Finally: Using iClicker 2, short “terminology” quizzes will be given in each lecture during the quarter, which will cover terms from the current lecture as well as from the lectures of the previous weeks. The point: keep up with your reading, take good notes, remember authors’ names, the dates of important events, and be able to connect characters with titles and stories; needless to say, a study group will help you best prepare for lectures and discussions!

Course Blog (20%) The course blog,, is intended as a virtual discussion space where you may comment on course texts and lectures. This course is too large to have sustained discussion during lecture and your discussion section will probably not have enough time to talk about the many topics and themes presented in any given week. To aid you with your reading retention skills, we will provide prompts based on the readings and lectures at the beginning of each week, and your posts will be due on/before midnight the following Sunday.

If you are enrolled, expect to receive an invitation from Blogger to your preferred email to join the CS 10A discussion blog during Week 0. Your Week 0 blog post is due on/before midnight on Sunday,


September 30. Posts should be 300 words each. Posts cannot be less than 300 words to count. There is no penalty if they are longer than 300 words.

For the Week 0 Post (due on/before midnight Sunday, September 30 to make sure we can resolve any issues early), introduce yourself to the course. Include your preferred name and pronouns, your major/year, your reason for being enrolled in this course and anything else you consider important for your classmates to know about you. This Week 0 post should be titled: YourLastName,YourFirstName. Include a recent photo so that we can get to know each other even though this is a very large lecture course. Most important and in order to receive credit for each of your posts, this first post and all posts should be labeled as follow: DiscussionSectionLastNameFirstName.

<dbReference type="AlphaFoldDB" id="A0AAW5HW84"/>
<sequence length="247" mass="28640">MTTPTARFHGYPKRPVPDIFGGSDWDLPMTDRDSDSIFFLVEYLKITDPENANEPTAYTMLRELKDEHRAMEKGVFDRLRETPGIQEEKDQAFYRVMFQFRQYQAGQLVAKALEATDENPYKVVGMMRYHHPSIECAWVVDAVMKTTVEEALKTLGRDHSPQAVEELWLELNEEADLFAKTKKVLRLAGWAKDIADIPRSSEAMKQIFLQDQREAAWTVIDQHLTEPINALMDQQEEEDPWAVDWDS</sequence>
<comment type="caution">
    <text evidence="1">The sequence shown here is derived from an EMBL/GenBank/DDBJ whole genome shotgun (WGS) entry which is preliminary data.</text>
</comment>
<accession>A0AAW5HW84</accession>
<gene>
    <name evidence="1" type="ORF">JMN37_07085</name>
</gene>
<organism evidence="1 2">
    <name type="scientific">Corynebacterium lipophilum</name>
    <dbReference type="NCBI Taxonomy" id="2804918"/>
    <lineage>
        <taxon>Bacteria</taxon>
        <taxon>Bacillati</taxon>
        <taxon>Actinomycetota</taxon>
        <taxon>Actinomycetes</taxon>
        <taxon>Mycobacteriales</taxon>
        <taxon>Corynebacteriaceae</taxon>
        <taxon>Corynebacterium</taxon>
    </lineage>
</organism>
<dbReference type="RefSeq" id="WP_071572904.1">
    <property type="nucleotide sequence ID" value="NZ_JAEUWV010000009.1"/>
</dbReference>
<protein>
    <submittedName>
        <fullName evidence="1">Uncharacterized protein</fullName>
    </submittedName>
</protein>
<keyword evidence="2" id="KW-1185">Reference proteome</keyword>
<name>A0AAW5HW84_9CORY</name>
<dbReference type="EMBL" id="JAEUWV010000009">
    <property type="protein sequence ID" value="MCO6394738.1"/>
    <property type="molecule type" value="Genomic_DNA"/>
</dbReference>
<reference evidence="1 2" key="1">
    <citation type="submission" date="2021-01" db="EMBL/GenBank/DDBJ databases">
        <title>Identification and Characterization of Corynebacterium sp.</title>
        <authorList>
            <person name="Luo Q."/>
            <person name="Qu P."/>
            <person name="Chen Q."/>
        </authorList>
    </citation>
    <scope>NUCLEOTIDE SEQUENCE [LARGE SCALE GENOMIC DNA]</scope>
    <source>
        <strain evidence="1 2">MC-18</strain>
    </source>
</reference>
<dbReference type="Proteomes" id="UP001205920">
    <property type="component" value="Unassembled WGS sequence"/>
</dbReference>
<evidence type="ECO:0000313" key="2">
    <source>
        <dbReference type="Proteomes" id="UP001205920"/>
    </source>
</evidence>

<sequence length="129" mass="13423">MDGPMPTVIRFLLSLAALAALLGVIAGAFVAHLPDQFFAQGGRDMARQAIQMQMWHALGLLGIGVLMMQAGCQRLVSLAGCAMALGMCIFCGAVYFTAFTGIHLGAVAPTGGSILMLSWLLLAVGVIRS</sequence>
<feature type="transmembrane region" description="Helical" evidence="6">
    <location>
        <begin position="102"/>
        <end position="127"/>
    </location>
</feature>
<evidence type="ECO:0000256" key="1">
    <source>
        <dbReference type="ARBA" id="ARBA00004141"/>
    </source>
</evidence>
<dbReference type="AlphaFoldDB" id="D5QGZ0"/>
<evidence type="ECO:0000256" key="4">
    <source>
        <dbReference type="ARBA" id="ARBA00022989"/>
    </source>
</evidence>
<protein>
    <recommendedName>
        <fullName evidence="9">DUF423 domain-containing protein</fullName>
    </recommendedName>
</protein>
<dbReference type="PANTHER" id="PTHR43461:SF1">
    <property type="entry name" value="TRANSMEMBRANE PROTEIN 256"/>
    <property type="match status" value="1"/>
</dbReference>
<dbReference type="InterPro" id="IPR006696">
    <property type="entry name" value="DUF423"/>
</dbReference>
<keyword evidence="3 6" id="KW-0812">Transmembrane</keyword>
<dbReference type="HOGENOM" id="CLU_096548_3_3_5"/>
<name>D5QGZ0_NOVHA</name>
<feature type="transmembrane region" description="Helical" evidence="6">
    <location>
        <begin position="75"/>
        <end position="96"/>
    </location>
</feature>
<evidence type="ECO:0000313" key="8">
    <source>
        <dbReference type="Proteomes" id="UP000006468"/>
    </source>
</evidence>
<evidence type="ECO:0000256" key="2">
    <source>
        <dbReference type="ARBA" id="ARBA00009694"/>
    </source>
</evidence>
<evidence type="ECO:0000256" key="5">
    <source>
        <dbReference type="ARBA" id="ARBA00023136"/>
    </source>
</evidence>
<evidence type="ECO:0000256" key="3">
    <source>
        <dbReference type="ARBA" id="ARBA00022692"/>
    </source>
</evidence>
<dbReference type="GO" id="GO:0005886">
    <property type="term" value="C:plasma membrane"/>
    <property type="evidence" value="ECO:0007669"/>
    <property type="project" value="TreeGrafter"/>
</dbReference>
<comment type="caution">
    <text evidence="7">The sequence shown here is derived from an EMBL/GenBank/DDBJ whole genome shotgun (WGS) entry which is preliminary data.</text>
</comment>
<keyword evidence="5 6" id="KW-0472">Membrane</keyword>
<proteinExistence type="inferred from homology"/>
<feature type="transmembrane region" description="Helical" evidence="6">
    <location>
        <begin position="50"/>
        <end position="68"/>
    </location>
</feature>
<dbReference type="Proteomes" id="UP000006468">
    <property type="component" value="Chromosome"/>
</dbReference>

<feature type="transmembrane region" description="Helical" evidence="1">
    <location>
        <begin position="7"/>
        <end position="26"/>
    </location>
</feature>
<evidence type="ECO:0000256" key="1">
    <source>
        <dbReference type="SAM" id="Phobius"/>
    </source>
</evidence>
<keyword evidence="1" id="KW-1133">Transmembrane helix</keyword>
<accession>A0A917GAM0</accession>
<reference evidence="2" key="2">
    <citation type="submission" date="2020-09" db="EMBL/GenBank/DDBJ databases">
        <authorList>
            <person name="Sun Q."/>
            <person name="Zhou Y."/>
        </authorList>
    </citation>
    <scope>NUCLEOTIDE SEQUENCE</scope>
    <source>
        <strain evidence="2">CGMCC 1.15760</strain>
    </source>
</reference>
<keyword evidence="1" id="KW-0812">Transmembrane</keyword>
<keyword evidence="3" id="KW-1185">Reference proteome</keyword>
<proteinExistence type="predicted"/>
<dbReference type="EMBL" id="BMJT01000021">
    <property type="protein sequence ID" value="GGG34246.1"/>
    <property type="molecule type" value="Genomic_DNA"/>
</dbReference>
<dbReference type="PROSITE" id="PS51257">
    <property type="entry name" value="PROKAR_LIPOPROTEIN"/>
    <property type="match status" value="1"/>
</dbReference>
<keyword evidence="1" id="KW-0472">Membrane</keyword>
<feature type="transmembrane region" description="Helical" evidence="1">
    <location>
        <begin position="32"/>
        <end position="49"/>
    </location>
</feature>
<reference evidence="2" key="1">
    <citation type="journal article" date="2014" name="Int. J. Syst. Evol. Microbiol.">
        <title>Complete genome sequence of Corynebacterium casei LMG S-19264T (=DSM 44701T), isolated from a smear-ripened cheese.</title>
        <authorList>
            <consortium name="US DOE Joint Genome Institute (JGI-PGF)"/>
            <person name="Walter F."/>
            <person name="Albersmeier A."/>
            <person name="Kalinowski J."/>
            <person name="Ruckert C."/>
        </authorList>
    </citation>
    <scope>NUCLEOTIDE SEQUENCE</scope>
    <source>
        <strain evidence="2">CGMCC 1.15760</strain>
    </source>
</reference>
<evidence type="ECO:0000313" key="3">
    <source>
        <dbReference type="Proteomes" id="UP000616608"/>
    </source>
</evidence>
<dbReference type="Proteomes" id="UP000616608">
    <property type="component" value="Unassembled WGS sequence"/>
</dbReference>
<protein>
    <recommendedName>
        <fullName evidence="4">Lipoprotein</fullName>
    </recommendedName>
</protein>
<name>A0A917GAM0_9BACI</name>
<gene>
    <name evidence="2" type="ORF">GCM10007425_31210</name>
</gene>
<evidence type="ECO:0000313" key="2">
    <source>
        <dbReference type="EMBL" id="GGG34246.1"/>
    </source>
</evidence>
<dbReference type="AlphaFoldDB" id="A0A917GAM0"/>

CAVEAT: you are required to participate in weekly discussions via the online blog. If you would prefer to post your assignments under a pseudonym so that these entries are not identifiable (except to us), please speak with me before the first assignment due date so that I know which pseudonym you’re using and can assign your grade based on your work.

All of your weekly posts are listed in the course syllabus by week. Remember to check spelling and grammar before submitting your posts. Since this is a course discussion space, you are encouraged to read each of your discussion section mates’ posts and to comment on at least 5 of these posts during the quarter.

Your blog posts are graded according to the completed number of entries. It is the easiest 20% of your course grade, as long as you put in the effort and keep up with the work. Your T. A. will establish her or

his own schedule for making sure you are keeping up with your entries. You will have

a total of 11

required posts

(10 weekly posts plus 1 post during Week Zero) and you may do up to 2 additional

entries for extra credit.

and you may do up to 2 additional entries for extra credit. The Midterm (25%) This

The Midterm (25%) This exam will be taken during lecture in Week 6 and will cover all of the readings and lectures from the first half of the course. It requires a “blue book” or “examination book” which you can purchase at the campus bookstore. I suggest you bring a couple blue books with you on the day of the exam. You will not be able to use your texts or notes while you take the exam, and no pencils, please. The midterm cannot be made up unless you have a documented emergency or other verifiable, justifiable reason for being absent on the day of the midterm.

The Take-Home Final Paper (30%) This is NOT a research paper, but an in-depth response to two questions that will ask you to summarize and analyze a number of the course readings in light of the issues and terms that we have discussed throughout the term. The assignment will be posted to the course website on Tuesday of Week 10, and the

final paper will be